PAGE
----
With millions of species of birds, it has become more common to own a few or even raise them for food and other domestic products. Birds make faithful pets, but they are also spectacular in the wild. Here are a few differences between domesticated birds and birds in the wild.
Origin of Domesticated Birds
The term "domesticated" doesn't necessarily mean that a particular bird is pet material. The canary, cockatiel and parrot are all birds that are fit for use as household pets. On the other hand, chickens, turkeys, geese, pigeons and doves are bred on farms for use in daily life as food (poultry), for their feathers (geese) and for special use in events (doves).
Originally, these same birds were wild birds that lived and died in the wild. It wasn't until people realized their importance and usefulness that they were captured, raised in captivity and bred in farms. Because domesticated birds are practically a different species than their wild counterparts, domesticated birds and wild birds might share physical appearance, but differ in other ways.
Domesticated birds survive mainly on grains and enriched feed fed to them at specific times of the day. They are on strict diets to promote health, longevity or productivity. In some cases, their diets are in place to ensure that the bird is well fed and fattened for killing and selling in markets (poultry).
Wild birds are a little gamier than their caged brethren. Because they must survive in the wild, they must "hunt" and kill their own food. Wild birds survive on bugs, seeds and in some cases other animals (birds of prey). Because they must hunt to eat, wild birds don't have the chance to get as fat as domesticated birds, so they are more sinew than meat.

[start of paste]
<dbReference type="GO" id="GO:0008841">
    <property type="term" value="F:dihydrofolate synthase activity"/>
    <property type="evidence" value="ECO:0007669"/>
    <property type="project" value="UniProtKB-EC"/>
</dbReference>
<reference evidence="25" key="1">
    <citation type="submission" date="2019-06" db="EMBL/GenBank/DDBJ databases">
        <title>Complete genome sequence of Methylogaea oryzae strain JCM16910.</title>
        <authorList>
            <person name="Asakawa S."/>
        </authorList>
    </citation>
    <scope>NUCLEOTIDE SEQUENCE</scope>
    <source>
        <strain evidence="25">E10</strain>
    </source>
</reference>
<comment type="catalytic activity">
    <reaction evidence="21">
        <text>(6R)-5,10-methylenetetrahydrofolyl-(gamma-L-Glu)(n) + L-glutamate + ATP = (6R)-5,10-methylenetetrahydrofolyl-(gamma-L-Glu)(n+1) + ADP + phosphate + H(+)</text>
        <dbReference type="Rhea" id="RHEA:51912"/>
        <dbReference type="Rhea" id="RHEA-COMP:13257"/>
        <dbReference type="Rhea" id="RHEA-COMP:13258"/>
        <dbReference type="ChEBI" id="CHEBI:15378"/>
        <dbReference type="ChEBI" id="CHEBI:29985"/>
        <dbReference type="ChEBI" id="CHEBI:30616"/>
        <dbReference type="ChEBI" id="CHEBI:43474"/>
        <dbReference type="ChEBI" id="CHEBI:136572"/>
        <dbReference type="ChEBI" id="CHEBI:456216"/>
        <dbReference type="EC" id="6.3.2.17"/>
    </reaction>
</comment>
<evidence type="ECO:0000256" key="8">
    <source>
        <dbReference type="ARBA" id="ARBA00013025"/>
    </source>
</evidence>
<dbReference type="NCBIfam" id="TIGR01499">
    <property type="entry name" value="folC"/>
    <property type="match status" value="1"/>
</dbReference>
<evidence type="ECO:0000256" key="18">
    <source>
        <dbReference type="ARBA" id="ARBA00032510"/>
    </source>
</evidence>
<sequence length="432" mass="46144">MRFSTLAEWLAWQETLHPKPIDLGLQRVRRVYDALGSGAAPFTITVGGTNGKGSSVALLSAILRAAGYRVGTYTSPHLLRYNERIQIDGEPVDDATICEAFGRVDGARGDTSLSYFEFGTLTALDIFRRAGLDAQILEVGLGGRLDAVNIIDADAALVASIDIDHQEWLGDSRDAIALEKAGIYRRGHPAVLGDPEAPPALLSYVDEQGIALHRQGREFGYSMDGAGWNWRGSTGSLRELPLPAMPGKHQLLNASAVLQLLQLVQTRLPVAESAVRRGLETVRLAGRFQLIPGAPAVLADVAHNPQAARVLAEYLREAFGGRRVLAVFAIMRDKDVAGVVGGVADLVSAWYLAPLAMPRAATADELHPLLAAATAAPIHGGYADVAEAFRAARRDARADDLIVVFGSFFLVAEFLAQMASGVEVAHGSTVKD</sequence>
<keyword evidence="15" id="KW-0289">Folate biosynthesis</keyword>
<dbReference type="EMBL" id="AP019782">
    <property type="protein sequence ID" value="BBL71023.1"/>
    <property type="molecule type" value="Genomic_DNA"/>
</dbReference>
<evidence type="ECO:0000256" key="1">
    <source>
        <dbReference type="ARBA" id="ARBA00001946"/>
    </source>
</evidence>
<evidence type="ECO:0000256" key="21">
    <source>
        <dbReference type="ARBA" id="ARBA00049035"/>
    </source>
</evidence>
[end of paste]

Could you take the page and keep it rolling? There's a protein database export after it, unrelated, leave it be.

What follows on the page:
As many people know, birds are one of the few animals on earth that mate for life. They choose a mate and spend the rest of their lives breeding with that one male or female. Domesticated birds don't have that luxury. Because they are bred in captivity, most of the actual breeding occurs in labs and at the hands of farm workers. The workers harvest the sperm from the male and manually impregnate the female to make her produce eggs.
In the wild, birds put on quite the show in order to attract a mate. Male birds will dance, sing and fight to attract the attention of fertile females. Once the female has chosen, they mate.
Understandably, domesticated birds tend to live longer than wild birds (unless they are bred as food). Domesticated birds have the luxury of living in a protected environment where their every need is attended to. Wild birds must survive purely on instinct and luck, and many don't survive the threat of natural predators and hunting season.
Without the domestication of birds, there would be an immense shortage of food, household products (pillows), clothing (down jackets) and eggs. What would we do without our scrambled eggs at breakfast or our subzero-rated coats? Domesticated birds are an essential part of human survival.
However, wild birds have their own place in the order of things. Without wild birds, whole ecosystems would fall apart; without prey, predators would die off and with them entire species of animals would fall extinct.